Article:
Popular DJ meets plastics; next stop for his "Cell Buckle" is American Chopper

Great ideas come in surprising ways. In fact, Bobby Musselman, inventor of the Cell Buckle, never thought about inventing anything until a long road trip in August of 2010 to Sturgis, South Dakota, to the big annual motorcycle rally there, created a need: a hands-off way to use his cell phone while he was riding.

The Cell Buckle

On Monday The Cell Buckle's first big marketing campaign kicks off on the Discovery Channel's American Chopper, where it will make its debut. It also marks the first anniversary of his idea. "A year ago this was just a thought in my head," Musselman explains. "I made up a prototype, showed it to some friends and 10 out of 10 said they liked it and would buy it."

In December of last year, he hooked up with plastic part designer Richard Dennis of Plastic Design Resources, who helped him refine the design and determine the right materials. After several iterations in design, Musselman found the right designs - one for a motorcycle handle and another for the steering wheel of a passenger car, truck or other 4-wheeled passenger vehicle.

"The most difficult part was just getting the right materials, but we decided on acetal for the clip and the slide that allows you to adjust the Cell Buckle to fit the type of device you need to hold," he said. "The acetal is strong yet it is flexible to allow the clip to go over the steering wheel or the handlebars easily. That is overmolded with an elastomer from Kraton - we use a 25 durometer on the top of the Cell Buckle and a 20 durometer on the bottom of the Cell Buckle."

The Cell Buckle's adjustability allows it to hold any device up to 2.9" wide, including iPhones, GPS units, MP3 players and the Play Station Portable. The motorcycle model clips around handle bars from 7/8" to 1" diameter. The larger one for vehicle steering wheels fits onto steering wheels sized 1¼" to 1½" diameter. The devices also fit on stroller handles, golf carts, grocery shopping carts, and even clips onto the tray tables on airplanes, as he discovered when he made a trip recently to China to visit his moldmaker and molder.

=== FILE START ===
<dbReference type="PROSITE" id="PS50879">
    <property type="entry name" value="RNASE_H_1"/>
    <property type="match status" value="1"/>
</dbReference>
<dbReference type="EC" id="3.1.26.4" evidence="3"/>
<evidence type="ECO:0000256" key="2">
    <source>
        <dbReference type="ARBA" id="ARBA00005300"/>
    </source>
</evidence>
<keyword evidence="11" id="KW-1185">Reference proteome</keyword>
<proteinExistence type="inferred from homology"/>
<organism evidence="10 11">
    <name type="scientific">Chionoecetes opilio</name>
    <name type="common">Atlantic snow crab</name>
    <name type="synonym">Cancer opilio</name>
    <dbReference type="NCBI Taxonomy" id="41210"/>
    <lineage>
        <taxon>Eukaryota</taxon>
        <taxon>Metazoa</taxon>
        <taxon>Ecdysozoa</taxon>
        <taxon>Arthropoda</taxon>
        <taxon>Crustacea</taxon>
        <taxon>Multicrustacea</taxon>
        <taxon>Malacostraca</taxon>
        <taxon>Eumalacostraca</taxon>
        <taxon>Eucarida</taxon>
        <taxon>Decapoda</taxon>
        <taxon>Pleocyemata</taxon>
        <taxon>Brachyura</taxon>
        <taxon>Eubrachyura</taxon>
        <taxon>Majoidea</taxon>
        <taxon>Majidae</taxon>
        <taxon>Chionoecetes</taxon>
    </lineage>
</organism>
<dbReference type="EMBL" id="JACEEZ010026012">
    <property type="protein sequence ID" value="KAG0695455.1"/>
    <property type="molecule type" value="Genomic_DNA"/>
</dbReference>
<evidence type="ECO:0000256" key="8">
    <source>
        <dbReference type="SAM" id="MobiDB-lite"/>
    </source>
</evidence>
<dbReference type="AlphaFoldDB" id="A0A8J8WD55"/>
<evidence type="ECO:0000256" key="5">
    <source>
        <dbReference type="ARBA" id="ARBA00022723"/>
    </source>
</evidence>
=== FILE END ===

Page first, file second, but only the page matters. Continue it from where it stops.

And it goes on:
While he regrets having to go to China for the manufacturing, a friend has experience dealing with manufacturers there for toy products for big name toy makers, so his comfort level was pretty high, he explains, adding that he's not too worried about intellectual property theft.  "Once my product is out there in the stores, whether it's made here or made in China, I've opened the door for knockoffs. Anyone can rip you off," Musselman states.

Musselman's previous career as a big-name DJ in Phoenix, where he played the game-day music at Diamondbacks' home games and other large venues, didn't really prepare him for being an inventor, manufacturer, distributor and marketer. But now he's winding down his DJ career to become a full-time product promoter. "We're doing well so far and we've not even advertised it yet," he says. "The web site is now live (www.thecellbuckle.com) and Monday night's American Chopper debut should result in some big orders."

He's also certain that the Cell Buckle will stay put on a motorcycle handle. "I tried it out with the windshield in place at 95 mph, and it worked fine. Then I tried it without the windshield at 105 mph and it stayed perfectly in place - I've still got my iPhone," he boasts, grinning and holding up his red iPhone.

Musselman anticipates that sales will be strong and that he will soon have to get additional molds made to manufacture in the U.S.  The Cell Buckle sells for $19.95 and can be purchased on the company's web site.



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